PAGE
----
A word from the president, September 2014

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By Sophie Minich, CIRI president and chief executive officer

[lightbox link=”https://www.ciri.com/wp-content/uploads/2014/04/Sophie-e1410539830964.jpg” thumb=”https://www.ciri.com/wp-content/uploads/2014/04/Sophie-e1410539823367-300×300.jpg” width=”300″ align=”left” title=”Sophie” frame=”true” icon=”image” caption=””]We are pleased to present the featured article, “Between Hard Rock and a Hard Place,” in this edition of the Raven’s Circle to better inform our shareholders about some of the exciting work our subsidiary companies are engaged in around the country – in this case, North Wind Construction Services. The work our company is doing in Idaho is helping to set the standard for large-scale environmental remediation.

Through proven expertise and professionalism, North Wind Construction is helping to repair decades of accumulated environmental contamination while significantly contributing to the revitalization of the northern Idaho economy. We’re proud of the team’s commitment to excellent work and dedication to the local community. These attributes have helped North Wind grow to become a nationally recognized contractor enabling numerous agencies to successfully accomplish their missions.

Like North Wind Construction, many of CIRI’s companies that perform government contracting are witnessing an increase in the pace of work. This follows a couple of difficult years for this sector as inaction in Congress caused spending from the federal government to tighten.

As we have reported here and in the CIRI Annual Report, failure by Congress to pass a budget and adoption of mandatory budget cuts, known as sequestration, forced a slowdown in government contracting. The resulting uncertainty compelled federal agencies to slow their projects, and resulting contract opportunities.

Late last year, Congress finally passed a budget, giving federal agencies the resources necessary to complete mandated federal work. The polarization we see in Congress has been frustrating to watch, and hopefully the worst of the federal budget battles are behind us.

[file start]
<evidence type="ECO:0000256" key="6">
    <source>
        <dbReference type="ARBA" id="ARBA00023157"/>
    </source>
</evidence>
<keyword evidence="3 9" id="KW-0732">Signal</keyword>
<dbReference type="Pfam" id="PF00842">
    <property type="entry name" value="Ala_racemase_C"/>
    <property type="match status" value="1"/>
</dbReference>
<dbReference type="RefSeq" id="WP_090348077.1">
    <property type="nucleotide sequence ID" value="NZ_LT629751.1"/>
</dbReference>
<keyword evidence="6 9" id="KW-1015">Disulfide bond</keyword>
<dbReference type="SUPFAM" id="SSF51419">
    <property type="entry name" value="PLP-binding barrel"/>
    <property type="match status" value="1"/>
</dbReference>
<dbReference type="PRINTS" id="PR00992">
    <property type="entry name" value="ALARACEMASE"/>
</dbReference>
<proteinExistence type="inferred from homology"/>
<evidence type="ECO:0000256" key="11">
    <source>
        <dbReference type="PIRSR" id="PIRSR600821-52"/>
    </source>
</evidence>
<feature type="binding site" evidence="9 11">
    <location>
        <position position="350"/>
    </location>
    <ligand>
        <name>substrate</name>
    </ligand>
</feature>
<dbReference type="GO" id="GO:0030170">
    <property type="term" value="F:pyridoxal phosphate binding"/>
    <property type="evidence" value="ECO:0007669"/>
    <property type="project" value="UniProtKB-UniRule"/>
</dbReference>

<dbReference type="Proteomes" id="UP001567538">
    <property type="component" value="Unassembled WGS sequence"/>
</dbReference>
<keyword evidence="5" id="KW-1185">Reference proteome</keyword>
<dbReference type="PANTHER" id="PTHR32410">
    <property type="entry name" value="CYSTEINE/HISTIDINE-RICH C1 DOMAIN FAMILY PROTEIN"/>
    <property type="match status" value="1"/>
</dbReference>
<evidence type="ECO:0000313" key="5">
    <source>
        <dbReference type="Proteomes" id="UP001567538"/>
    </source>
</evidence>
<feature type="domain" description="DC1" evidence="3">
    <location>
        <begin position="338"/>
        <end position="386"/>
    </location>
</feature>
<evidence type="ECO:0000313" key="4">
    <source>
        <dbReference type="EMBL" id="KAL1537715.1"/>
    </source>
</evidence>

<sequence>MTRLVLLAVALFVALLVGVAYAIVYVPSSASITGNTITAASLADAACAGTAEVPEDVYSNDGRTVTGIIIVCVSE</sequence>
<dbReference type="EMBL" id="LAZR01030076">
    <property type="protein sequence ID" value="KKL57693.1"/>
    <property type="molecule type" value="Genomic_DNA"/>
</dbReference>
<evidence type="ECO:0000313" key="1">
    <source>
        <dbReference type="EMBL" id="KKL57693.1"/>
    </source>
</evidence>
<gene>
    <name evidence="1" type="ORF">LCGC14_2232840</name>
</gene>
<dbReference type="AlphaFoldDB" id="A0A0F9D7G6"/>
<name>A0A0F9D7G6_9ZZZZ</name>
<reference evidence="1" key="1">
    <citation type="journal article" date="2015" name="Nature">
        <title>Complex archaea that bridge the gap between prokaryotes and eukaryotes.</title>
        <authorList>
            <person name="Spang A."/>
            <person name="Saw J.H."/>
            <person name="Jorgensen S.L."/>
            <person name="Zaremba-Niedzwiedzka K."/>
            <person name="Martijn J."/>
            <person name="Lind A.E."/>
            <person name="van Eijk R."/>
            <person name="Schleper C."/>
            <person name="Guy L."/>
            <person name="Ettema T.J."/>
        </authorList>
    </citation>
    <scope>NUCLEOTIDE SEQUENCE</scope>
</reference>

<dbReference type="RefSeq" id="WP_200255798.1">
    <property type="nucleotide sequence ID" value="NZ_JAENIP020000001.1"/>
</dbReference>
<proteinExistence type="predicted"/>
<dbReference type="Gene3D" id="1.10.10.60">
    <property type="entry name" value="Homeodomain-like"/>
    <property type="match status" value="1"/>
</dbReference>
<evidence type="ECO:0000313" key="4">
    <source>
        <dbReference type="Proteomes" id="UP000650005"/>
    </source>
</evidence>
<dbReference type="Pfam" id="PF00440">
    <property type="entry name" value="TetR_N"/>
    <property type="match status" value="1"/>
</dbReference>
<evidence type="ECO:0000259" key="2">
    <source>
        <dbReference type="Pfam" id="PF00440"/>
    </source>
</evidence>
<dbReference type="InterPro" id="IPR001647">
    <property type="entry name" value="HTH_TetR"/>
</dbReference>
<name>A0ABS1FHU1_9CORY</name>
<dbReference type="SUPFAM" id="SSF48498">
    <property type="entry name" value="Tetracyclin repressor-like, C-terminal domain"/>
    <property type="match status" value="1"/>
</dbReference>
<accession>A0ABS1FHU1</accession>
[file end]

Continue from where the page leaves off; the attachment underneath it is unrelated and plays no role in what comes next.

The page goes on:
CIRI realizes that solving the political divisions in our federal government is out beyond our control. That is why our government contractors are striving to do all they can to ensure that our long-term success is not left to the whims of a political stalemate in Washington, D.C. We know this is best accomplished by delivering excellent quality in our work, building a solid reputation with our clients and saving the flexibility to respond quickly to changing market conditions.

In Alaska, this strategy has proven successful with Weldin Construction. Led by CIRI shareholder Dick Weldin, Weldin Construction remains a premier contractor on Alaska military bases. Our military clients can be confident the projects will be completed on time, on budget, with exceptional quality. Weldin’s reputation is built on a proven track record that is rewarded with additional opportunities. CIRI’s new company Silver Mountain Construction is beginning to chart a similar course, and we’re excited to see the company embark on its first major project this year at Fort Wainwright in Fairbanks.

Whether these companies operate in Alaska or the Lower 48, the overall mission remains the same – to generate revenues that support greater dividends for shareholders and strengthen CIRI for long-term success.

Finally, the fall season is upon us and that means the November general election is approaching. A strong Alaska Native turnout at the polls is important for CIRI, and I would like to encourage all of you to make sure you are registered to participate in the upcoming election. For Alaska residents, the deadline to register to vote or update your registration is Oct. 5. If you live outside Alaska, I encourage you to inquire with your state’s department of elections to ensure that your registration is up-to-date.

While it’s sad to see the summer coming to an end, I look forward to visiting with many of you at the upcoming Friendship Potlatches this fall.